Danske Bank Group is a Nordic universal bank, headquartered in Copenhagen and listed on Nasdaq Copenhagen. The bank reached 100% renewable electricity in 2015 by purchasing unbundled renewable energy attribute certificates equivalent to its entire electricity consumption. Gatwick Airport Limited in the UK took a similar approach to become 100% renewable in 2013, and now has a further target to increase its share of direct purchasing by 2020. Leading Dutch health technology company Royal Philips has a goal of reaching 100% renewable electricity by 2020. Philips is currently working with four other international companies to sign long-term PPAs in the countries in which they all operate.

    Frans van Houten, President and Chief Executive Officer at Royal Philips, who is co-chairing the World Economic Forum meeting in Davos this week, said: “We are the first generation that can really feel the impact of climate change and we believe we are the last generation that can do something about it.”

    RE100 members recognise the value of transitioning to renewable electricity; from greater control over energy costs and financial savings, to delivery on sustainability goals and enhanced reputations.

    General Motors has reported savings of US$5 million annually from using renewable energy, with this figure likely to increase significantly with prospective projects coming online and the supply of renewable energy increasing.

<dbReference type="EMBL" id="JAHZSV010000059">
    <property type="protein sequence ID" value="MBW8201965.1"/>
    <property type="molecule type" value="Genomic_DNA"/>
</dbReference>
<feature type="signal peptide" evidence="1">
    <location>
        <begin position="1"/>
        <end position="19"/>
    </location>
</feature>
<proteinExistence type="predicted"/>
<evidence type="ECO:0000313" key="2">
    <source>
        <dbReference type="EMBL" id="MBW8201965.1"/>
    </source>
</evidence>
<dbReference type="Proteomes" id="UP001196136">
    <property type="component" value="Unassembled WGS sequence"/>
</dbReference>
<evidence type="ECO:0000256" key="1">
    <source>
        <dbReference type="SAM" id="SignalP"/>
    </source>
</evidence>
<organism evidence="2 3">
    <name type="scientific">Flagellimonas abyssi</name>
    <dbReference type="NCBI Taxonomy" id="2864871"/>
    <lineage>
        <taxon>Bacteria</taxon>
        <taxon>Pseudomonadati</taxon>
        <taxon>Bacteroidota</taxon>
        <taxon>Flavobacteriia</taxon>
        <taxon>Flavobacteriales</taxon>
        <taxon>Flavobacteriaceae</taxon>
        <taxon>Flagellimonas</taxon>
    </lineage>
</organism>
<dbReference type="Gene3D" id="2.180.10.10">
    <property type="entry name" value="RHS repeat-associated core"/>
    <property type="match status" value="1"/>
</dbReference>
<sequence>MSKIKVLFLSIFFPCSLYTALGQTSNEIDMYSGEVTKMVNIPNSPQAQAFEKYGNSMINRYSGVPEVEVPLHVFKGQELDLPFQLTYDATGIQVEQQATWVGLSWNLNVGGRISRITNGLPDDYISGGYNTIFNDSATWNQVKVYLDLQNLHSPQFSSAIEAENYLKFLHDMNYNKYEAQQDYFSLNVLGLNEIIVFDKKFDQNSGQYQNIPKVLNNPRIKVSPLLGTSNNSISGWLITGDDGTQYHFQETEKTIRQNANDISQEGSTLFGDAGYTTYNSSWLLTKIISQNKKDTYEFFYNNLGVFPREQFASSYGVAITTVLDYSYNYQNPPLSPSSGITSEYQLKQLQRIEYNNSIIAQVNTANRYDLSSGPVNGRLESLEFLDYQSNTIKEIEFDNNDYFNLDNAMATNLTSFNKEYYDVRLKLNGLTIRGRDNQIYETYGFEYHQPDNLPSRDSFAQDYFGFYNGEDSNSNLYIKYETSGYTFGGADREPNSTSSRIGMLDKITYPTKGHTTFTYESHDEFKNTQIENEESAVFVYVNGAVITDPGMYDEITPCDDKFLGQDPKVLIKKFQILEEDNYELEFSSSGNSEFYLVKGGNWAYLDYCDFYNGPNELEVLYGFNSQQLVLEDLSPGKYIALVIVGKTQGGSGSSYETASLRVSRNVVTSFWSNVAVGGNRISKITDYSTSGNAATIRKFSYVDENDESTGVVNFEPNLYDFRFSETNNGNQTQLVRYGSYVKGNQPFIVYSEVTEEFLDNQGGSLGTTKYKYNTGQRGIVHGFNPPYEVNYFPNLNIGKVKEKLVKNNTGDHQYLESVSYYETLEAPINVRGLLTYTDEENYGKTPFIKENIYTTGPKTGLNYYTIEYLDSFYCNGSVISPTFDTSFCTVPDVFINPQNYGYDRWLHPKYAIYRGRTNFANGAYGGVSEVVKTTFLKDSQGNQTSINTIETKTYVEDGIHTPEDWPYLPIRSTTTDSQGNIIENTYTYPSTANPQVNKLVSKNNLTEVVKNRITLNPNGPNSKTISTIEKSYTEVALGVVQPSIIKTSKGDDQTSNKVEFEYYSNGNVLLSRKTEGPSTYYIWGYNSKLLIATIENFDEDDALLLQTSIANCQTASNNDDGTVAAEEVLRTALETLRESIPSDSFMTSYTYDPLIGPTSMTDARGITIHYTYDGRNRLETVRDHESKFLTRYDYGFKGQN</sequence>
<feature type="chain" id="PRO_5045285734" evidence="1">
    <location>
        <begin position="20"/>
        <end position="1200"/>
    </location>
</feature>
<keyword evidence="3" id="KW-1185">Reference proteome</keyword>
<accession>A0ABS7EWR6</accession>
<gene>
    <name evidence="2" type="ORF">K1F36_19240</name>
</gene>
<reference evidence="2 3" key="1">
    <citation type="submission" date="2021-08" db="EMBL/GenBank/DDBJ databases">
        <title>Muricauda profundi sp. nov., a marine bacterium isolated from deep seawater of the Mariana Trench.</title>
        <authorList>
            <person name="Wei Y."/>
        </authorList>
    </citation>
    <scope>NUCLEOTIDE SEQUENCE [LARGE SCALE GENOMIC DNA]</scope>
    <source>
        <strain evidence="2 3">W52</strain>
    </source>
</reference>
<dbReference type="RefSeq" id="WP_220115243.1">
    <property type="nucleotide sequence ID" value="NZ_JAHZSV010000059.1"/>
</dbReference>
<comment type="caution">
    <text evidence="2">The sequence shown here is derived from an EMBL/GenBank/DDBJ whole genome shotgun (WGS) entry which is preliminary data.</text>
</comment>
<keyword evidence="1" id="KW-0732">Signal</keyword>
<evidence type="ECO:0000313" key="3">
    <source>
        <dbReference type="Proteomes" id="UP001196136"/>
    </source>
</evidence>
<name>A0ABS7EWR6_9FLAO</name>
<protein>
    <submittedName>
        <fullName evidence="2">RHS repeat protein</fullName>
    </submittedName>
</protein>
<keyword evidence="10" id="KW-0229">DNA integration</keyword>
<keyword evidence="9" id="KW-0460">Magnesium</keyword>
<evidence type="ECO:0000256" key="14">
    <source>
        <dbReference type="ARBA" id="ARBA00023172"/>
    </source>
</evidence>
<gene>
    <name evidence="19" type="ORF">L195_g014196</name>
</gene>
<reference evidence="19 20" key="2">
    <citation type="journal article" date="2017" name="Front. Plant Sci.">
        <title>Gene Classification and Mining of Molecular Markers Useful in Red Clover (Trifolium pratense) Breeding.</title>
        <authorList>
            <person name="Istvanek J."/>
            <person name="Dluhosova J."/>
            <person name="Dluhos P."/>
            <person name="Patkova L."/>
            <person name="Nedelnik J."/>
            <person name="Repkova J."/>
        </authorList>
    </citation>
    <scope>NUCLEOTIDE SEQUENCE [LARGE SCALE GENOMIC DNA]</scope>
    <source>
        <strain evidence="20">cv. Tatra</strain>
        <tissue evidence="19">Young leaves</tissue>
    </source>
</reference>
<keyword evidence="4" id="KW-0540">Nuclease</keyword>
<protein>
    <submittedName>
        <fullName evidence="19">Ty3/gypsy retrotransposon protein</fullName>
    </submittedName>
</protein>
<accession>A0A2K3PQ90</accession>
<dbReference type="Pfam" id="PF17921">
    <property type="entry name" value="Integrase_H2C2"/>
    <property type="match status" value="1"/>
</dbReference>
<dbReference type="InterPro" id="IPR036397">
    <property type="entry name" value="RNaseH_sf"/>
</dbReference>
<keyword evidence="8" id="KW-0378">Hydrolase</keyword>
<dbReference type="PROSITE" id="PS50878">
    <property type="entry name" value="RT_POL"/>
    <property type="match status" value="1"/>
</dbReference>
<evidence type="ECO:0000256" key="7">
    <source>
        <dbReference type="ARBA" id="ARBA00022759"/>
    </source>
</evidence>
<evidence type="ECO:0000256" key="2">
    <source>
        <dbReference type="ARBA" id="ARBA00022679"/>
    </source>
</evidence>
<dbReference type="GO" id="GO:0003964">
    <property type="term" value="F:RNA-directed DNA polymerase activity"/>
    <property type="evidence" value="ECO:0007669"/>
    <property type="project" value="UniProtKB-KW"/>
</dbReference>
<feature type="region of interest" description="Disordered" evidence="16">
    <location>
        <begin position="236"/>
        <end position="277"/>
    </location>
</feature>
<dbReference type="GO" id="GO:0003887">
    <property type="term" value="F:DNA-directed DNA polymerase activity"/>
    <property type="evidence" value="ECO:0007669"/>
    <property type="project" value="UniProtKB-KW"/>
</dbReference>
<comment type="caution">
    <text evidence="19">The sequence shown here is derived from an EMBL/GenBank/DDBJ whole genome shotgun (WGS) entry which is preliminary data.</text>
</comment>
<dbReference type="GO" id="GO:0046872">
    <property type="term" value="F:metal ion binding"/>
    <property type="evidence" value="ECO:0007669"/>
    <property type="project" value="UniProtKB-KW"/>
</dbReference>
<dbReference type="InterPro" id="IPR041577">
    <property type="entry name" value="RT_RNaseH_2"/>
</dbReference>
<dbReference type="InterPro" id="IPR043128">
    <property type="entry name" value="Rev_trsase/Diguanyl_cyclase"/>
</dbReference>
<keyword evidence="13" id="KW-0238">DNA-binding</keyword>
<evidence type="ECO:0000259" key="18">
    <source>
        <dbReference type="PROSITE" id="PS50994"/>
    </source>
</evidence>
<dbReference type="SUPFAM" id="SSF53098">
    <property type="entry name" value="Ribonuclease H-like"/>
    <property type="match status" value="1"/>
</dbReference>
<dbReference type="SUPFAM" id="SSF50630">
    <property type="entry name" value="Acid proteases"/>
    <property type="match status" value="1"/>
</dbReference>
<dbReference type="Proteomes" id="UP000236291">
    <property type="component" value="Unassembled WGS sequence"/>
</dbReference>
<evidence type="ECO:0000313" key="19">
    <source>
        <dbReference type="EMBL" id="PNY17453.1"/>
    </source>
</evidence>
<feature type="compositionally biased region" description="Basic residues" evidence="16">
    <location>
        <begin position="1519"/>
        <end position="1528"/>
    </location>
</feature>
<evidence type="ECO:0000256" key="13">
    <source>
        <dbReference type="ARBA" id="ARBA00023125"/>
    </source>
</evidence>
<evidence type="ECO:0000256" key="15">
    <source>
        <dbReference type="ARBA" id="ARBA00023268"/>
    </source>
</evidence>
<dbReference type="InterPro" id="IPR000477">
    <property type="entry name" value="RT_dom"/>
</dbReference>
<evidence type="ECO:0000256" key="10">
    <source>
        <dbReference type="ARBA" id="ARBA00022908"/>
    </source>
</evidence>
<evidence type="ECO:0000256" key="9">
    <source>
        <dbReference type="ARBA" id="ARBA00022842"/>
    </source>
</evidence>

Barry Parkin, Chief Sustainability Officer at Mars, Incorporated, the first U.S. company to have joined RE100, said: “The rapid expansion of membership in RE100 is a great indicator of the momentum behind renewable electricity. The business case is now evident and we expect continued acceleration of corporate engagement.”

    Click here for the full report.

  • Newsletter: reflecting on success, and plans for the year ahead

    GLOBAL NEWS

    Google to go 100% renewable next year

    Congratulations to Google - the internet giant has announced that in 2017 it will reach its RE100 goal of sourcing 100% renewable electricity. On joining RE100 during COP21, Google had set an interim goal to triple its renewable energy purchasing by 2025. Now, it is the world’s largest corporate buyer of renewable power, with commitments totalling 2.6 GWh of wind and solar energy. In a blog, Urs Hölzle, Senior Vice President, Technical Infrastructure at Google said: “Having a long-term stable cost of renewable power provides protection against price swings in energy.” RE100 worked with Google around its announcement and saw coverage in Bloomberg Markets, Guardian Sustainable Business, Bloomberg New Energy Finance and on the World Economic Forum website.


    EUROPE

    RE100 inspires councils to source 100% clean energy

    RE100 was championed by UK Climate Change and Industry Minister Nick Hurd at a unique event in London, that brought together a prestigious group of leading UK businesses, cities and local authorities all signed up to 100% clean energy. RE100 partnered with Here Now and Maitland Green to show the Minister that business and local authorities are committed to clean energy and are looking for support from national government.

    Investor support for RE100

    ShareAction, a responsible investment charity, coordinates an RE100 investor group that helps to persuade more publicly listed companies to commit to 100% renewable electricity. So far, five companies have joined RE100 following investor engagement and AGM activism co-ordinated by ShareAction - with with questions facilitated at 14 company AGMs during 2016. Find more information on ShareAction's work to support RE100 here.